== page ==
Washington County closer to a new budget

Robert Houk • Jun 4, 2019 at 8:38 PM

Washington County officials are putting the final touches on a new $42 million general fund budget that is balanced with spending cuts and reserve funds.

The proposed 2019-20 budget also includes $345,000 to cover 2% pay raises for courthouse employees.

The Washington County Budget Committee voted Tuesday to include similar pay increases for other county employees who are covered in the solid waste budget.

Meanwhile, county officials are waiting for a revised budget from county schools. The last budget submitted by the school system was nearly $1 million out of balance.

Mitch Meredith, the county’s director of finance and administration, said the new general fund budget contains “no glaring increases” to operating expenses. He said officeholders have “made every effort to reduce costs.”

 At the same time, a projected 1 percent growth in property tax revenues has forced the county to dip into its $17.5 million general fund reserves to balance the new budget.

Meredith said that will still leave Washington County with $1.11 million more than the minimum $14.09 million it is obligated to keep in reserves.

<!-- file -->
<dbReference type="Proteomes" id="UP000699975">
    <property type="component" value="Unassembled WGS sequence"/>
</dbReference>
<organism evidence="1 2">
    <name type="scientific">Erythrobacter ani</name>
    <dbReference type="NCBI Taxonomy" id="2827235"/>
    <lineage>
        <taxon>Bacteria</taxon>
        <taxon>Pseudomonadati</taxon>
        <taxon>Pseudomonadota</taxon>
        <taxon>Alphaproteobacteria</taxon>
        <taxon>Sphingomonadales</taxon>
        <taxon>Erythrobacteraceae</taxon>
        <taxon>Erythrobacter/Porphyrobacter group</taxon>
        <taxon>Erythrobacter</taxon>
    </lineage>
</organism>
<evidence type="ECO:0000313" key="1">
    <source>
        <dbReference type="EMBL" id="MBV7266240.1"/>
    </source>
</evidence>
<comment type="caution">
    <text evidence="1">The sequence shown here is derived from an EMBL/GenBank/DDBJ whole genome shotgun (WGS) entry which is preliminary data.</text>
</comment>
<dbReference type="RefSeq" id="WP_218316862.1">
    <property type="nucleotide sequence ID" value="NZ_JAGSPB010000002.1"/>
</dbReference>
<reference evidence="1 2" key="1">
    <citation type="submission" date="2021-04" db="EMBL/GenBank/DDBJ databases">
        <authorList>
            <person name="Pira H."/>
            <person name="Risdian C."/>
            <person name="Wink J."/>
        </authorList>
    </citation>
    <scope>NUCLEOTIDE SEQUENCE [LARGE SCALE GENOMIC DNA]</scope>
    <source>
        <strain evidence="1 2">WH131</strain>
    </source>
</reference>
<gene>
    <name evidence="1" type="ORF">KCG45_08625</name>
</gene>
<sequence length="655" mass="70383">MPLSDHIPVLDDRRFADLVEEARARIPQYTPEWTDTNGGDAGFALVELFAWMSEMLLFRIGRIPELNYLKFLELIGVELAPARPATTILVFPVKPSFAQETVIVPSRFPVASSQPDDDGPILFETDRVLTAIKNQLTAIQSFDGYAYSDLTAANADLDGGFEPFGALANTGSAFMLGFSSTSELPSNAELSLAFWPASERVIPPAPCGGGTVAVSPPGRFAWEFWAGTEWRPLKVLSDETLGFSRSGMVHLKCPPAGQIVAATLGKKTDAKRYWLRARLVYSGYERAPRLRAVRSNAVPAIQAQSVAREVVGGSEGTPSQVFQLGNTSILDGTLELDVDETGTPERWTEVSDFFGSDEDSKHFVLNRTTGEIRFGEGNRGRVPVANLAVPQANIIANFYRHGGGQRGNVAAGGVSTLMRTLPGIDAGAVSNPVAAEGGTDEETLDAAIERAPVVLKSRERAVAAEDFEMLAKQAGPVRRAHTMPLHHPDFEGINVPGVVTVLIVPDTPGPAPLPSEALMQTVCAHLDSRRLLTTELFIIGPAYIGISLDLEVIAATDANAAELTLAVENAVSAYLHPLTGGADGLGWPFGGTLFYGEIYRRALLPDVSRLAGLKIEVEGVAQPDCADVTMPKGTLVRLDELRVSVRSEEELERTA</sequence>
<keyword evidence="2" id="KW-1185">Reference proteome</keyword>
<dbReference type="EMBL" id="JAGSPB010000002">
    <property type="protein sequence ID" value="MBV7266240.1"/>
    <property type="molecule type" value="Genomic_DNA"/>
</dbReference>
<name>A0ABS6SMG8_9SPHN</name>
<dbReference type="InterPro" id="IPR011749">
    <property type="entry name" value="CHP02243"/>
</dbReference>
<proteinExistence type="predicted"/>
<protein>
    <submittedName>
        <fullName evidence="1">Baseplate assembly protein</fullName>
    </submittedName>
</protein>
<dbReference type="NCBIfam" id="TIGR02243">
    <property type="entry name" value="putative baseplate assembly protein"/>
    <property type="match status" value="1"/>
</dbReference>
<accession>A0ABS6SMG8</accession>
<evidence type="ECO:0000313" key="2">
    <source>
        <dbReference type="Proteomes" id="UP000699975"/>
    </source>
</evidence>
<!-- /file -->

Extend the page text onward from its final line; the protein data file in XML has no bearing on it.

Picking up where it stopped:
Spending in the proposed new general fund budget is nearly $500,000 less than that of the current fiscal year, which ends June 30.

Washington County Mayor Joe Grandy said he has worked closely with courthouse officials to find cost savings in the new budget. That includes working with the sheriff’s office, the district attorney general and Sessions Court judges to find ways to reduce the jail population.

He said the county is exploring cost-effective alternatives to housing non-dangerous offenders in the Washington County Detention Center.

Grandy said Washington County’s current 3 percent unemployment rate was making it difficult for county government to attract and keep employees.

“We have needs in many positions,” the mayor said.

County Commissioner Freddie Malone told his colleagues on the Budget Committee they are often powerless when it comes to making deeper cuts to spending.

“We are really working around the edges,” he said. “There is so much in the budget we can’t impact.”

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